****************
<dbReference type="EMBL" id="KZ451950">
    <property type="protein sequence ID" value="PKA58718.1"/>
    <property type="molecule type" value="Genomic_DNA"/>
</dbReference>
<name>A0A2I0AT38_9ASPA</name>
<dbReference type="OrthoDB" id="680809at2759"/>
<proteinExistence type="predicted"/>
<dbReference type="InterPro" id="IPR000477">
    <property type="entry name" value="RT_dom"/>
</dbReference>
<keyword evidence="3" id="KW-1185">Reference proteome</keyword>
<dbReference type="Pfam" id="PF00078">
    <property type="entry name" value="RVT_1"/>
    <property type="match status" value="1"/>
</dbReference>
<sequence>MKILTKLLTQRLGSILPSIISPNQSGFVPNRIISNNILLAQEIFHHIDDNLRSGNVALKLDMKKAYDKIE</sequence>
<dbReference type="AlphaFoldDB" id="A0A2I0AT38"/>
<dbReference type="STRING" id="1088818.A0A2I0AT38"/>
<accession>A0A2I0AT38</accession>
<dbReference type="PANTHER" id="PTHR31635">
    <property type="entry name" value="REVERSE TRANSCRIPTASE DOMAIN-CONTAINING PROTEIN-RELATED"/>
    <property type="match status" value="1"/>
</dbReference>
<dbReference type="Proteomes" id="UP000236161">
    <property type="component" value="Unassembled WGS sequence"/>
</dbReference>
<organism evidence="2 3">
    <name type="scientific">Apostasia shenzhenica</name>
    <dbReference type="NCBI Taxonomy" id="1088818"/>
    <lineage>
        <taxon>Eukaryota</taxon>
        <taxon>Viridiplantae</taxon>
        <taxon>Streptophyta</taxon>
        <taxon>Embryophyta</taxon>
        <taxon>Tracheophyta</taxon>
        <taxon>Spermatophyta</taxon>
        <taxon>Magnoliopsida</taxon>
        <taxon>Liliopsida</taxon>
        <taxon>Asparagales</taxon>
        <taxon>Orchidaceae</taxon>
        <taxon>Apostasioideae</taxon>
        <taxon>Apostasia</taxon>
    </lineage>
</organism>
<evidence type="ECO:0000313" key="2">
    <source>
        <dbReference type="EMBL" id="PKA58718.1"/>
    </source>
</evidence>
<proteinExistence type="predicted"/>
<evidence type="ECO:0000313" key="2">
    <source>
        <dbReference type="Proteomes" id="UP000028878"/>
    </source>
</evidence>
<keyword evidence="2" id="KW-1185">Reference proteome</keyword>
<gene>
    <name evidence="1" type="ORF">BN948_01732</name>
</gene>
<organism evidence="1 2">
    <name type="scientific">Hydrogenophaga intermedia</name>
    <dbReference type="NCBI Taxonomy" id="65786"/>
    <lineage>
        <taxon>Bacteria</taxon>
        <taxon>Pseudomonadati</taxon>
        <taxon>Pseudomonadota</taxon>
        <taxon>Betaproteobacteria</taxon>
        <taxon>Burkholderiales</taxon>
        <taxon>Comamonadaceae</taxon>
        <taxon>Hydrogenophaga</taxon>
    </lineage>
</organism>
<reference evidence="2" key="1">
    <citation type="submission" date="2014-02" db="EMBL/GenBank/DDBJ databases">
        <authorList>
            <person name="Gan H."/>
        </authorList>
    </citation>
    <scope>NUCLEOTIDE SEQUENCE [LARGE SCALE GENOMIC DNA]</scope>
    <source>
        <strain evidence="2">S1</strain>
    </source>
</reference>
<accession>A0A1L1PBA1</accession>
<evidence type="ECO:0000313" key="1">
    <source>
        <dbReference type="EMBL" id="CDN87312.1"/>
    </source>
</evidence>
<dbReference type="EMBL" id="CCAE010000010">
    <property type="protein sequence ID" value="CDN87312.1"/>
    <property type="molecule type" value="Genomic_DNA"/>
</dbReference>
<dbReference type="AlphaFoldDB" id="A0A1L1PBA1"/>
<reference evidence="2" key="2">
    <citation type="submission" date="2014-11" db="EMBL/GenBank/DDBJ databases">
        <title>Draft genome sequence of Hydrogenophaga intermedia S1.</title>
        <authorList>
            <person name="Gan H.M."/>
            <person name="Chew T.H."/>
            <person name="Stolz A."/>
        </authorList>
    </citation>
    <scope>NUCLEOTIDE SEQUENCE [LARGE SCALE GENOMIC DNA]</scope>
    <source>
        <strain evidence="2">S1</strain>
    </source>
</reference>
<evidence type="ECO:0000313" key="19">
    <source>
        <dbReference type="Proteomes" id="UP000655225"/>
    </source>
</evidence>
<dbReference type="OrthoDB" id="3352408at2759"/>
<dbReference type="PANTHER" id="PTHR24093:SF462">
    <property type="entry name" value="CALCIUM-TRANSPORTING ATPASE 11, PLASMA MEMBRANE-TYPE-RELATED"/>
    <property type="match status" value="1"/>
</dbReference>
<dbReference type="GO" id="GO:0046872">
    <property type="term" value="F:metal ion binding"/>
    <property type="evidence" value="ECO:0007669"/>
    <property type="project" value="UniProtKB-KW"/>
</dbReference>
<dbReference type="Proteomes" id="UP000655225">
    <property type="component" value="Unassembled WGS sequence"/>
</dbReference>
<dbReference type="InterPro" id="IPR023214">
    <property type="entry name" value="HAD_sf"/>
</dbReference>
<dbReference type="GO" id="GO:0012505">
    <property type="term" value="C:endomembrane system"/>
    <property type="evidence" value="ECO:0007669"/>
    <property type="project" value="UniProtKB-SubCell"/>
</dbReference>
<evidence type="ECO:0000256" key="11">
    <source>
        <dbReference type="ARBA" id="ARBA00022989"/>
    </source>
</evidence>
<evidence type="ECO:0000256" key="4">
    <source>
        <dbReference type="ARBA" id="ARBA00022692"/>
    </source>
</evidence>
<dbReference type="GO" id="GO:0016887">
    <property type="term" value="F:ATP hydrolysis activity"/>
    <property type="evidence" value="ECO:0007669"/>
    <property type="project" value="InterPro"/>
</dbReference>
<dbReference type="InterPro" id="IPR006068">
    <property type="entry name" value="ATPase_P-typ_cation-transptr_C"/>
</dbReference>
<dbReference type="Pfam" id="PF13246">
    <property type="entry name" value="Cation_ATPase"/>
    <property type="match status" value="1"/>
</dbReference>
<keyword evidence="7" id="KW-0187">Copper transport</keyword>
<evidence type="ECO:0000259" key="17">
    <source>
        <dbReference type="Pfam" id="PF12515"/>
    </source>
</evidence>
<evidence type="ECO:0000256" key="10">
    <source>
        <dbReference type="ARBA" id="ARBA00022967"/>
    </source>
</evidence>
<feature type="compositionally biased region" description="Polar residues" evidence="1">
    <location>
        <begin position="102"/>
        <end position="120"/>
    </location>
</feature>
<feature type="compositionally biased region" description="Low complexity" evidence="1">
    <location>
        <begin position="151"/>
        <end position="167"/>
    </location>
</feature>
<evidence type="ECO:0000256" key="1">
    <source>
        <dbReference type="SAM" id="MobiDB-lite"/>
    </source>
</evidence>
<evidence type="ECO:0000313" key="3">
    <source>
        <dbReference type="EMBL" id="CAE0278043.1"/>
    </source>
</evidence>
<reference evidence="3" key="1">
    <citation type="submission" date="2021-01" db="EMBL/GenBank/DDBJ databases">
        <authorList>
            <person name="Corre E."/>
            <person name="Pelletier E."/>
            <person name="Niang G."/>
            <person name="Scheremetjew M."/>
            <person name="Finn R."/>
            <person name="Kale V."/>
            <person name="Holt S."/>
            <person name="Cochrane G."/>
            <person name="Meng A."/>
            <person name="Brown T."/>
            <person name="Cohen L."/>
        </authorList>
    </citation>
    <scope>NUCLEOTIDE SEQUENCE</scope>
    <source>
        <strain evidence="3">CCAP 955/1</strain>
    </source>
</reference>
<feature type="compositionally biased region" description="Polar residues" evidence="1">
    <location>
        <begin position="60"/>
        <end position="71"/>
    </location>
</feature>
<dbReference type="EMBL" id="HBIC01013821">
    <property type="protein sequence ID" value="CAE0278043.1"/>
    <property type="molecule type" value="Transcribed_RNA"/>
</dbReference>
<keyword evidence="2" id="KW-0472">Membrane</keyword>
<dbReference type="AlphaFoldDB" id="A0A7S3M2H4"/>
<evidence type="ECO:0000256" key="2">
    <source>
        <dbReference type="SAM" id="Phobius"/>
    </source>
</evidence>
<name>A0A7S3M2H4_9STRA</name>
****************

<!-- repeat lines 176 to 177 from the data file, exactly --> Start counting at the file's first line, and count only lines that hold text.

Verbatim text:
        <begin position="151"/>
        <end position="167"/>